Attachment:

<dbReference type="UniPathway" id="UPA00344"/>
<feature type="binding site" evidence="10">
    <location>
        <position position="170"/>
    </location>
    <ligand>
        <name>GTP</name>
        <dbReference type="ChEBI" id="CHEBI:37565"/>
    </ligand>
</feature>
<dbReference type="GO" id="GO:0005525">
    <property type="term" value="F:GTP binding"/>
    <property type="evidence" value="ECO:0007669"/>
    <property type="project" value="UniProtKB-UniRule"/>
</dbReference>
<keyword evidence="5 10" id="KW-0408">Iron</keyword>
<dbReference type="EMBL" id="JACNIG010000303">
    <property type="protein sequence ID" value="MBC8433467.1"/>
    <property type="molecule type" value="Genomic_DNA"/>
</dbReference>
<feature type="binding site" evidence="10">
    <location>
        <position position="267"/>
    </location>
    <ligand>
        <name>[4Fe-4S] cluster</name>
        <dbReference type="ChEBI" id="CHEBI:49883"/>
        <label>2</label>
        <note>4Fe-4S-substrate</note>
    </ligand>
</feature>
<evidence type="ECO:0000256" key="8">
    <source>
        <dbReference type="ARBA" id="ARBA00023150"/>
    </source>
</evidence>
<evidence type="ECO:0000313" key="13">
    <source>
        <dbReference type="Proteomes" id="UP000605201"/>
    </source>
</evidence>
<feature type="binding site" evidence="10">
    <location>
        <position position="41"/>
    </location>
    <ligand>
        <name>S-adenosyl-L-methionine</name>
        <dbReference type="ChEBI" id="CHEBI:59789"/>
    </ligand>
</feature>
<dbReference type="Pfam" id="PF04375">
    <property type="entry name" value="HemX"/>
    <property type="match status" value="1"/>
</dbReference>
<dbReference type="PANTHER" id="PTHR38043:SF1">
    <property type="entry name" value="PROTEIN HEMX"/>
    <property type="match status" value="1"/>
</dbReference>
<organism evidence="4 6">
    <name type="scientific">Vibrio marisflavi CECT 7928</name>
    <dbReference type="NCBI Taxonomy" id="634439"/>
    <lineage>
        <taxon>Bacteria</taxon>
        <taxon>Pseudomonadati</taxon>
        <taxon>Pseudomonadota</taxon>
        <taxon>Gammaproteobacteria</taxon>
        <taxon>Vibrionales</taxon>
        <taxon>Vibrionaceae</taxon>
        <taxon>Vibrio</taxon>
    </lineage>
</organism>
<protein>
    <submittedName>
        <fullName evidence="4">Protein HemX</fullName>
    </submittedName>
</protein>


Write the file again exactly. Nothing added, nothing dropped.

<dbReference type="UniPathway" id="UPA00344"/>
<feature type="binding site" evidence="10">
    <location>
        <position position="170"/>
    </location>
    <ligand>
        <name>GTP</name>
        <dbReference type="ChEBI" id="CHEBI:37565"/>
    </ligand>
</feature>
<dbReference type="GO" id="GO:0005525">
    <property type="term" value="F:GTP binding"/>
    <property type="evidence" value="ECO:0007669"/>
    <property type="project" value="UniProtKB-UniRule"/>
</dbReference>
<keyword evidence="5 10" id="KW-0408">Iron</keyword>
<dbReference type="EMBL" id="JACNIG010000303">
    <property type="protein sequence ID" value="MBC8433467.1"/>
    <property type="molecule type" value="Genomic_DNA"/>
</dbReference>
<feature type="binding site" evidence="10">
    <location>
        <position position="267"/>
    </location>
    <ligand>
        <name>[4Fe-4S] cluster</name>
        <dbReference type="ChEBI" id="CHEBI:49883"/>
        <label>2</label>
        <note>4Fe-4S-substrate</note>
    </ligand>
</feature>
<evidence type="ECO:0000256" key="8">
    <source>
        <dbReference type="ARBA" id="ARBA00023150"/>
    </source>
</evidence>
<evidence type="ECO:0000313" key="13">
    <source>
        <dbReference type="Proteomes" id="UP000605201"/>
    </source>
</evidence>
<feature type="binding site" evidence="10">
    <location>
        <position position="41"/>
    </location>
    <ligand>
        <name>S-adenosyl-L-methionine</name>
        <dbReference type="ChEBI" id="CHEBI:59789"/>
    </ligand>
</feature>
<dbReference type="Pfam" id="PF04375">
    <property type="entry name" value="HemX"/>
    <property type="match status" value="1"/>
</dbReference>
<dbReference type="PANTHER" id="PTHR38043:SF1">
    <property type="entry name" value="PROTEIN HEMX"/>
    <property type="match status" value="1"/>
</dbReference>
<organism evidence="4 6">
    <name type="scientific">Vibrio marisflavi CECT 7928</name>
    <dbReference type="NCBI Taxonomy" id="634439"/>
    <lineage>
        <taxon>Bacteria</taxon>
        <taxon>Pseudomonadati</taxon>
        <taxon>Pseudomonadota</taxon>
        <taxon>Gammaproteobacteria</taxon>
        <taxon>Vibrionales</taxon>
        <taxon>Vibrionaceae</taxon>
        <taxon>Vibrio</taxon>
    </lineage>
</organism>
<protein>
    <submittedName>
        <fullName evidence="4">Protein HemX</fullName>
    </submittedName>
</protein>